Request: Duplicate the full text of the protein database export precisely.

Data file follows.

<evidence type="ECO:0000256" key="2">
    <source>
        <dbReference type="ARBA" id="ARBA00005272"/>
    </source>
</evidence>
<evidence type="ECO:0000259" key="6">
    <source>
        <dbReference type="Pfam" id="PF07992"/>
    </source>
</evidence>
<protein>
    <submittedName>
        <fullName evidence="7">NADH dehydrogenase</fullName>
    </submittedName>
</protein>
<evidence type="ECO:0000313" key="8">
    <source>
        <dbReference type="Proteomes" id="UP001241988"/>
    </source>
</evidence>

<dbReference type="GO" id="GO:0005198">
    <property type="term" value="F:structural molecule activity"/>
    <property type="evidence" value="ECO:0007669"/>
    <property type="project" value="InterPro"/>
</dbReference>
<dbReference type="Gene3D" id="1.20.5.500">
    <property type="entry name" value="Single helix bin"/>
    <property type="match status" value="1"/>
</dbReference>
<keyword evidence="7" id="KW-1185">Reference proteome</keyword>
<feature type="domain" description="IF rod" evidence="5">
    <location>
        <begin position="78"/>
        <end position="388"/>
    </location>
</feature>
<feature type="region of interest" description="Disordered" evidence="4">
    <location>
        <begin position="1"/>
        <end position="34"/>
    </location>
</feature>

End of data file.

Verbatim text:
<evidence type="ECO:0000256" key="2">
    <source>
        <dbReference type="ARBA" id="ARBA00005272"/>
    </source>
</evidence>
<evidence type="ECO:0000259" key="6">
    <source>
        <dbReference type="Pfam" id="PF07992"/>
    </source>
</evidence>
<protein>
    <submittedName>
        <fullName evidence="7">NADH dehydrogenase</fullName>
    </submittedName>
</protein>
<evidence type="ECO:0000313" key="8">
    <source>
        <dbReference type="Proteomes" id="UP001241988"/>
    </source>
</evidence>

<dbReference type="GO" id="GO:0005198">
    <property type="term" value="F:structural molecule activity"/>
    <property type="evidence" value="ECO:0007669"/>
    <property type="project" value="InterPro"/>
</dbReference>
<dbReference type="Gene3D" id="1.20.5.500">
    <property type="entry name" value="Single helix bin"/>
    <property type="match status" value="1"/>
</dbReference>
<keyword evidence="7" id="KW-1185">Reference proteome</keyword>
<feature type="domain" description="IF rod" evidence="5">
    <location>
        <begin position="78"/>
        <end position="388"/>
    </location>
</feature>
<feature type="region of interest" description="Disordered" evidence="4">
    <location>
        <begin position="1"/>
        <end position="34"/>
    </location>
</feature>